#2. Utah Is Why You Can Buy (Killer) Vitamins
The next time you're at the grocery store or pharmacy, notice how there's two shelves: One has all of the drugs that include meticulous lists of ingredients and walls of text detailing side effects, while the other shelf is full of snake oil bullshit. Vitamin supplements that claim to speed up your metabolism, weight-loss pills made of nothing but placebo herbs and caffeine, "natural" cures that rid your body of "toxins" -- all of it blasting flagrant lies from the label. Have you ever wondered why in the hell can they get away with that, when the Food and Drug Administration watches actual medicine like a hawk?
"If it comes in fancy bottles, check it. If it comes in a bag nailed to cardboard, who cares?"
Blame the state of Utah and Senator Orrin Hatch for that.
Church of Latter-Day Saints founder Joseph Smith didn't just believe that Jesus once walked among Native Americans; he also believed that pharmaceuticals and doctors were bad news for a healthy body. Instead, Smith advocated natural remedies for all that ailed you. And he took that mentality to Utah, where his religion and anti-medicine attitude flourished.
Fast forward to the late 20th century, and the heart of the vitamin industry still operates from Mormon country. Which was all fine and dandy until the group that regulates everything else we stuff into our holes realized that 20 people had already died from a "natural" sleep remedy and 16 kids were dead from iron supplement poisoning. So regulators got busy trying to control them. But the heart of Hatch's constituency was in bed with the vitamins -- his son is a supplement lobbyist in Washington, his grandson and son-in-law are chiropractors who shill a product called Slim and Sassy Metabolic Blend, and industry bigwigs have contributed millions to Hatch's campaigns. There was no way Hatch was going to let the FDA dig their claws into his precious vitamins.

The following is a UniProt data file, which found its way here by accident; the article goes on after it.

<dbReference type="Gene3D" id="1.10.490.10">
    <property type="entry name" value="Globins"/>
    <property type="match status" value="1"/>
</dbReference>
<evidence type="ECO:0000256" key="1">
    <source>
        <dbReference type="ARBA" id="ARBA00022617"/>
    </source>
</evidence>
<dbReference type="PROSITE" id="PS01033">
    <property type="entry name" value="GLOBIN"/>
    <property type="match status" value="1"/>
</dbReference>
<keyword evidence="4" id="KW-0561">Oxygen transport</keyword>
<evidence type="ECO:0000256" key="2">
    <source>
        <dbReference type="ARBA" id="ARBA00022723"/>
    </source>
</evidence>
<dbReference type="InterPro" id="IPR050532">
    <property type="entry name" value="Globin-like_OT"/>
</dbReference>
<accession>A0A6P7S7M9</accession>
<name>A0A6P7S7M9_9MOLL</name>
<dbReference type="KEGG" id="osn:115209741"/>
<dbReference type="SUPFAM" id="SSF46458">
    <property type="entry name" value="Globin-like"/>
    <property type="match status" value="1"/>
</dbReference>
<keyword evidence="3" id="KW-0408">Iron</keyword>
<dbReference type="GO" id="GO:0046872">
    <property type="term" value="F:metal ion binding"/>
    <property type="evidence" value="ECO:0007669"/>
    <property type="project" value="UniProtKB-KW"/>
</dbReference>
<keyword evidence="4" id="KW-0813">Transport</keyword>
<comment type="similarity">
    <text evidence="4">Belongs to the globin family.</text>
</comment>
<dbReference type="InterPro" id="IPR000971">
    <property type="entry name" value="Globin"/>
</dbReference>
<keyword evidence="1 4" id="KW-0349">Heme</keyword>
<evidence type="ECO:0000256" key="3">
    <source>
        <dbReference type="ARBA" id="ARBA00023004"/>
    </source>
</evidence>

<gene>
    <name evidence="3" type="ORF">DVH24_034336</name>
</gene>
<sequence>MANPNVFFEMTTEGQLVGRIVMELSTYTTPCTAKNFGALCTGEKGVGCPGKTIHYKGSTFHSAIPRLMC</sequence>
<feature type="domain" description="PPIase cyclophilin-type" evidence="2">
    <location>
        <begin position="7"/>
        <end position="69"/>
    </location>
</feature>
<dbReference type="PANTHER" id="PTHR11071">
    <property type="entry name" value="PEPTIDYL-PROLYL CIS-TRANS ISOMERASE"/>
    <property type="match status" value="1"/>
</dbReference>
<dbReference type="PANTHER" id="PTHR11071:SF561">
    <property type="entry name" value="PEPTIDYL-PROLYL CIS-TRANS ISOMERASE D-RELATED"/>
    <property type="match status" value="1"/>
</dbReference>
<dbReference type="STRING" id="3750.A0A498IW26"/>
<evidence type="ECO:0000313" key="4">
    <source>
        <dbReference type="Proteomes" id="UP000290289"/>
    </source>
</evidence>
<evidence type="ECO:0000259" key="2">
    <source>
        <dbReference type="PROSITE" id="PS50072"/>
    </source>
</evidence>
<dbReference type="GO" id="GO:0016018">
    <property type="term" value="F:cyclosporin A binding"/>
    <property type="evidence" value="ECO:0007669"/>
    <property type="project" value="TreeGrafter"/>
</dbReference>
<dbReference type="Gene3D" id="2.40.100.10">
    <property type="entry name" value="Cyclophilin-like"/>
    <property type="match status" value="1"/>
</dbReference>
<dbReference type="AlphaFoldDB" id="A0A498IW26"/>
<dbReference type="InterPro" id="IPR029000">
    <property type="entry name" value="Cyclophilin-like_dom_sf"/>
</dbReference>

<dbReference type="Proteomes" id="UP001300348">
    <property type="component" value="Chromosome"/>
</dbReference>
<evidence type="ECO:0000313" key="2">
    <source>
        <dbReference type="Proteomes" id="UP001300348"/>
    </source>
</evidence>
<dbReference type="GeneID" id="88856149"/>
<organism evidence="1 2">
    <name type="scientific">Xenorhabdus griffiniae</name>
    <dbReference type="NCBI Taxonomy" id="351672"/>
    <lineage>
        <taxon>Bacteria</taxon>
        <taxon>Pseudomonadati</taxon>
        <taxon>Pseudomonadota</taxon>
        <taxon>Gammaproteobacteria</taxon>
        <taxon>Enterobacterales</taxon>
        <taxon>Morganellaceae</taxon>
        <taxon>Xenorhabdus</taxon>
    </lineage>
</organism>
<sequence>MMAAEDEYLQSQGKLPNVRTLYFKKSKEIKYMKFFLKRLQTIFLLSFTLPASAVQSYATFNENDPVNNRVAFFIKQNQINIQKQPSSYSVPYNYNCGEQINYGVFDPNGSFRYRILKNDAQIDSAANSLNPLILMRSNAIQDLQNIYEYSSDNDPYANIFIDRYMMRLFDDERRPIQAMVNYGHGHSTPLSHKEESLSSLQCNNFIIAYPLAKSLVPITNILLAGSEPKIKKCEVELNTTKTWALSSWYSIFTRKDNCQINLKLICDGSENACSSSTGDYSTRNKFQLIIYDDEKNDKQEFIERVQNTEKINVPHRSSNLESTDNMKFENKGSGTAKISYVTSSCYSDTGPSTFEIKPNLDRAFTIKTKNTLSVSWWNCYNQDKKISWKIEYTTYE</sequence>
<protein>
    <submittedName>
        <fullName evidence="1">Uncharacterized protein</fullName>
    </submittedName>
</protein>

"Americans have the right to stay slim and sassy by any means necessary."
So in 1994, Hatch ramrodded the Dietary Supplement Health and Education Act through Congress. Under this Wild West of a law, supplement manufacturers can put whatever the fuck they want on the market and the FDA can't do anything about it until after people get hurt. Do you think bird shit will cure astigmatism? Wrap that shit up and sell it. We'll see what happens next.
According to Hatch, the consumer has the right to discern the difference between things that are good for you and poison marketed as weight-loss pills. Which explains why it took three years and an estimated 80 deaths before the FDA was able to shut down the sale of ephedra supplements.
"Medicine" is such a strong word.
#1. New Jersey Is the World's Tastemaker
Take a look in your pantry, or, if you're in college, under your bed. What do you see? Probably lots of cans and boxes and bags of junk food, each with an essay-sized block of text that reveals the ingredients.
Chief among the cadre of technicians who put together those ingredients are flavorists -- scientists who are trained to create the tastes behind everything that doesn't come from the produce aisle. In fact, 90 percent of what we take home from the grocery store was touched by one of the world's 500 flavorists, who determine not only how food will taste, but also how it will look and even how it will smell. These are the guys who create the difference between Dr Pepper and Dr Thunder, Lucky Charms and Marshmallow Mateys, and James Franco and James Marsden.
Guess where most of those food scientists live and work. It's not France! It's New Jersey! Which is hilarious, because these days when we mention New Jersey, we think of orange, puffy-haired people, not orange, puffy cheese snacks. As for why, well, the natural hub for the flavor industry was New York, especially since the flavor scientists were pilfered from the fragrance scientists, who worked nicely alongside the garment district and fashion houses of New York City. But New York was too expensive for the lab space needed to invent Cool Ranch, so manufacturers moved to New Jersey, and now the state has the highest concentration of flavor experts in the country.
"Making powdered hummus requires more brainpower than the moon landing."
Savor each second of your next meal -- you're taking in New Jersey with every bite.
For more on why things may not always be what they seem, check out 6 People Who Secretly Ruled the World and 6 Massive Secret Operations That Are Hidden All Around You.
If you're pressed for time and just looking for a quick fix, then check out The 4 Most Childish Ways Powerful People Settled Arguments.